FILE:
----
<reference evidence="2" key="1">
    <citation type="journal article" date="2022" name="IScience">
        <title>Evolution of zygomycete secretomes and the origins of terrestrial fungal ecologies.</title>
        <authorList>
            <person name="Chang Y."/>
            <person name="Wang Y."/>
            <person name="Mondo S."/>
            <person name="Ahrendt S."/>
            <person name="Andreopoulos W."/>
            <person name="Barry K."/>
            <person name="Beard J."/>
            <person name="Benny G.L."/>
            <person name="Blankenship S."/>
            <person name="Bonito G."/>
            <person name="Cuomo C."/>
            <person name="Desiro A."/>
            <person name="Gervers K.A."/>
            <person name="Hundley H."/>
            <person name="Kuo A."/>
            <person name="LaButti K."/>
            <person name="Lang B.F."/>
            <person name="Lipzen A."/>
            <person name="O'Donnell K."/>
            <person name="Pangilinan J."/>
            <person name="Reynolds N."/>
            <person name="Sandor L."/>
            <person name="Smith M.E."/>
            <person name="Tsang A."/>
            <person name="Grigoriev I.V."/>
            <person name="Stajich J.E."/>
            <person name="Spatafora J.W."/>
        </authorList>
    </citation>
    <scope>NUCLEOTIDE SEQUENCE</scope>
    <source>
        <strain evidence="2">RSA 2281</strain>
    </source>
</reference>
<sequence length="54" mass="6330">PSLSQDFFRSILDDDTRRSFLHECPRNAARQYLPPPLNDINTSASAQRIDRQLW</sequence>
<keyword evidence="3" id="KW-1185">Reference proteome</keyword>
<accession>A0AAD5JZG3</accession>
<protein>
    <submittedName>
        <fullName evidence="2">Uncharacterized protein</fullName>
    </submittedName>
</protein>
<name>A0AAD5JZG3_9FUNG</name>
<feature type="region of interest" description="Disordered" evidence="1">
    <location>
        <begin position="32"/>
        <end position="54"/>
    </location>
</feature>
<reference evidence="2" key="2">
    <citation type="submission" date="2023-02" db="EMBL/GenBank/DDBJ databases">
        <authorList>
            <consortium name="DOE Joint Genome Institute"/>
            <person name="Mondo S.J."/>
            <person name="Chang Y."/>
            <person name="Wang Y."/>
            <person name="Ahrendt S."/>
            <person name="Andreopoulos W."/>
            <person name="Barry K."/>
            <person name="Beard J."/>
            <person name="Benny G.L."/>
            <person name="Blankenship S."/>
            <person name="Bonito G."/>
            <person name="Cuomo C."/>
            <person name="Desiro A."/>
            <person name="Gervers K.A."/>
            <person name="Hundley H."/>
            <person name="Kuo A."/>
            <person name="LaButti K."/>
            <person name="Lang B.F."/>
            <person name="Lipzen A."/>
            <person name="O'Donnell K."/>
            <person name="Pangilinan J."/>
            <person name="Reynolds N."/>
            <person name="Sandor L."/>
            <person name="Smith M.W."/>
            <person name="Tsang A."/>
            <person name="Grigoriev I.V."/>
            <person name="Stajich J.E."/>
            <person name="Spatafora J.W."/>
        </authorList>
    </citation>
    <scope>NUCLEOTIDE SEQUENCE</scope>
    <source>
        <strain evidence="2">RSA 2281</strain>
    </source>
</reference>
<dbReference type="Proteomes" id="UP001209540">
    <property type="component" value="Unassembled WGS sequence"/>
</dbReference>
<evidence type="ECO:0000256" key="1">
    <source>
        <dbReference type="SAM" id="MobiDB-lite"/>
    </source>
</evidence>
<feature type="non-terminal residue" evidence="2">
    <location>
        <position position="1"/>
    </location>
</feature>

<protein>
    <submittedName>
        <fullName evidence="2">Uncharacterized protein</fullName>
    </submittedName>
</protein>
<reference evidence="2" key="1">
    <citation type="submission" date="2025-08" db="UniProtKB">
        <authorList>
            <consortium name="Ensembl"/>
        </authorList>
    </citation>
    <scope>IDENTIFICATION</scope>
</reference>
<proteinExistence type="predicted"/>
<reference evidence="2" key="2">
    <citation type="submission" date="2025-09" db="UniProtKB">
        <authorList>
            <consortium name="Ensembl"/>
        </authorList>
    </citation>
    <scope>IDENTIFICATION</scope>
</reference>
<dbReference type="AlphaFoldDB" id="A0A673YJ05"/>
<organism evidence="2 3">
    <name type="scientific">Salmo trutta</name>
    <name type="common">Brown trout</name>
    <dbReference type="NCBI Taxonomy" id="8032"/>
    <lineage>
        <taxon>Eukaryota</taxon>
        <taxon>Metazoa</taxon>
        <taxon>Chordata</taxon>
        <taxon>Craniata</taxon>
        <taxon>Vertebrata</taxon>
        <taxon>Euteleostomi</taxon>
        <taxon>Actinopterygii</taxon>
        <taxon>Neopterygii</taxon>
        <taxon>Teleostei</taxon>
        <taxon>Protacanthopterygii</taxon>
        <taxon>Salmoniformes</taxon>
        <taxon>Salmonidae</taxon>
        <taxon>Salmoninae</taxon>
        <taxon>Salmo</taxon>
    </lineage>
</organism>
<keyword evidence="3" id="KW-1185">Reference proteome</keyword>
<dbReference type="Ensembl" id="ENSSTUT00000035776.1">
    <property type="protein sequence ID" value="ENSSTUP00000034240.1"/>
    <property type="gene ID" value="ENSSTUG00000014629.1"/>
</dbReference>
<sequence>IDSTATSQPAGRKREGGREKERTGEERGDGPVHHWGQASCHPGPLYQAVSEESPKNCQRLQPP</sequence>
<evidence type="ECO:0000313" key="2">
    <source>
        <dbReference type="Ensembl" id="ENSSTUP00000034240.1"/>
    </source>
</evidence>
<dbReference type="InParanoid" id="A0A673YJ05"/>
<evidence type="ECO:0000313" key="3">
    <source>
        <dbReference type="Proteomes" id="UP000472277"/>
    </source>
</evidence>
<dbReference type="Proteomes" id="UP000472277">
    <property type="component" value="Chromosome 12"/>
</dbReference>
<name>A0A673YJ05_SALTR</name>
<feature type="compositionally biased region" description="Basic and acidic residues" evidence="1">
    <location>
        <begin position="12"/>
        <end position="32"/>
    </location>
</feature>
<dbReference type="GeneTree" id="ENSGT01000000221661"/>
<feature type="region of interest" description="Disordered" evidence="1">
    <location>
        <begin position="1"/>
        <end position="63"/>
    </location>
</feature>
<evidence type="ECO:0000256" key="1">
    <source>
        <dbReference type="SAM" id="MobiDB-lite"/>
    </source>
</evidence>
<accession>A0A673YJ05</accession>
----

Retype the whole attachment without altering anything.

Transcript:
<reference evidence="2" key="1">
    <citation type="journal article" date="2022" name="IScience">
        <title>Evolution of zygomycete secretomes and the origins of terrestrial fungal ecologies.</title>
        <authorList>
            <person name="Chang Y."/>
            <person name="Wang Y."/>
            <person name="Mondo S."/>
            <person name="Ahrendt S."/>
            <person name="Andreopoulos W."/>
            <person name="Barry K."/>
            <person name="Beard J."/>
            <person name="Benny G.L."/>
            <person name="Blankenship S."/>
            <person name="Bonito G."/>
            <person name="Cuomo C."/>
            <person name="Desiro A."/>
            <person name="Gervers K.A."/>
            <person name="Hundley H."/>
            <person name="Kuo A."/>
            <person name="LaButti K."/>
            <person name="Lang B.F."/>
            <person name="Lipzen A."/>
            <person name="O'Donnell K."/>
            <person name="Pangilinan J."/>
            <person name="Reynolds N."/>
            <person name="Sandor L."/>
            <person name="Smith M.E."/>
            <person name="Tsang A."/>
            <person name="Grigoriev I.V."/>
            <person name="Stajich J.E."/>
            <person name="Spatafora J.W."/>
        </authorList>
    </citation>
    <scope>NUCLEOTIDE SEQUENCE</scope>
    <source>
        <strain evidence="2">RSA 2281</strain>
    </source>
</reference>
<sequence length="54" mass="6330">PSLSQDFFRSILDDDTRRSFLHECPRNAARQYLPPPLNDINTSASAQRIDRQLW</sequence>
<keyword evidence="3" id="KW-1185">Reference proteome</keyword>
<accession>A0AAD5JZG3</accession>
<protein>
    <submittedName>
        <fullName evidence="2">Uncharacterized protein</fullName>
    </submittedName>
</protein>
<name>A0AAD5JZG3_9FUNG</name>
<feature type="region of interest" description="Disordered" evidence="1">
    <location>
        <begin position="32"/>
        <end position="54"/>
    </location>
</feature>
<reference evidence="2" key="2">
    <citation type="submission" date="2023-02" db="EMBL/GenBank/DDBJ databases">
        <authorList>
            <consortium name="DOE Joint Genome Institute"/>
            <person name="Mondo S.J."/>
            <person name="Chang Y."/>
            <person name="Wang Y."/>
            <person name="Ahrendt S."/>
            <person name="Andreopoulos W."/>
            <person name="Barry K."/>
            <person name="Beard J."/>
            <person name="Benny G.L."/>
            <person name="Blankenship S."/>
            <person name="Bonito G."/>
            <person name="Cuomo C."/>
            <person name="Desiro A."/>
            <person name="Gervers K.A."/>
            <person name="Hundley H."/>
            <person name="Kuo A."/>
            <person name="LaButti K."/>
            <person name="Lang B.F."/>
            <person name="Lipzen A."/>
            <person name="O'Donnell K."/>
            <person name="Pangilinan J."/>
            <person name="Reynolds N."/>
            <person name="Sandor L."/>
            <person name="Smith M.W."/>
            <person name="Tsang A."/>
            <person name="Grigoriev I.V."/>
            <person name="Stajich J.E."/>
            <person name="Spatafora J.W."/>
        </authorList>
    </citation>
    <scope>NUCLEOTIDE SEQUENCE</scope>
    <source>
        <strain evidence="2">RSA 2281</strain>
    </source>
</reference>
<dbReference type="Proteomes" id="UP001209540">
    <property type="component" value="Unassembled WGS sequence"/>
</dbReference>
<evidence type="ECO:0000256" key="1">
    <source>
        <dbReference type="SAM" id="MobiDB-lite"/>
    </source>
</evidence>
<feature type="non-terminal residue" evidence="2">
    <location>
        <position position="1"/>
    </location>
</feature>

<protein>
    <submittedName>
        <fullName evidence="2">Uncharacterized protein</fullName>
    </submittedName>
</protein>
<reference evidence="2" key="1">
    <citation type="submission" date="2025-08" db="UniProtKB">
        <authorList>
            <consortium name="Ensembl"/>
        </authorList>
    </citation>
    <scope>IDENTIFICATION</scope>
</reference>
<proteinExistence type="predicted"/>
<reference evidence="2" key="2">
    <citation type="submission" date="2025-09" db="UniProtKB">
        <authorList>
            <consortium name="Ensembl"/>
        </authorList>
    </citation>
    <scope>IDENTIFICATION</scope>
</reference>
<dbReference type="AlphaFoldDB" id="A0A673YJ05"/>
<organism evidence="2 3">
    <name type="scientific">Salmo trutta</name>
    <name type="common">Brown trout</name>
    <dbReference type="NCBI Taxonomy" id="8032"/>
    <lineage>
        <taxon>Eukaryota</taxon>
        <taxon>Metazoa</taxon>
        <taxon>Chordata</taxon>
        <taxon>Craniata</taxon>
        <taxon>Vertebrata</taxon>
        <taxon>Euteleostomi</taxon>
        <taxon>Actinopterygii</taxon>
        <taxon>Neopterygii</taxon>
        <taxon>Teleostei</taxon>
        <taxon>Protacanthopterygii</taxon>
        <taxon>Salmoniformes</taxon>
        <taxon>Salmonidae</taxon>
        <taxon>Salmoninae</taxon>
        <taxon>Salmo</taxon>
    </lineage>
</organism>
<keyword evidence="3" id="KW-1185">Reference proteome</keyword>
<dbReference type="Ensembl" id="ENSSTUT00000035776.1">
    <property type="protein sequence ID" value="ENSSTUP00000034240.1"/>
    <property type="gene ID" value="ENSSTUG00000014629.1"/>
</dbReference>
<sequence>IDSTATSQPAGRKREGGREKERTGEERGDGPVHHWGQASCHPGPLYQAVSEESPKNCQRLQPP</sequence>
<evidence type="ECO:0000313" key="2">
    <source>
        <dbReference type="Ensembl" id="ENSSTUP00000034240.1"/>
    </source>
</evidence>
<dbReference type="InParanoid" id="A0A673YJ05"/>
<evidence type="ECO:0000313" key="3">
    <source>
        <dbReference type="Proteomes" id="UP000472277"/>
    </source>
</evidence>
<dbReference type="Proteomes" id="UP000472277">
    <property type="component" value="Chromosome 12"/>
</dbReference>
<name>A0A673YJ05_SALTR</name>
<feature type="compositionally biased region" description="Basic and acidic residues" evidence="1">
    <location>
        <begin position="12"/>
        <end position="32"/>
    </location>
</feature>
<dbReference type="GeneTree" id="ENSGT01000000221661"/>
<feature type="region of interest" description="Disordered" evidence="1">
    <location>
        <begin position="1"/>
        <end position="63"/>
    </location>
</feature>
<evidence type="ECO:0000256" key="1">
    <source>
        <dbReference type="SAM" id="MobiDB-lite"/>
    </source>
</evidence>
<accession>A0A673YJ05</accession>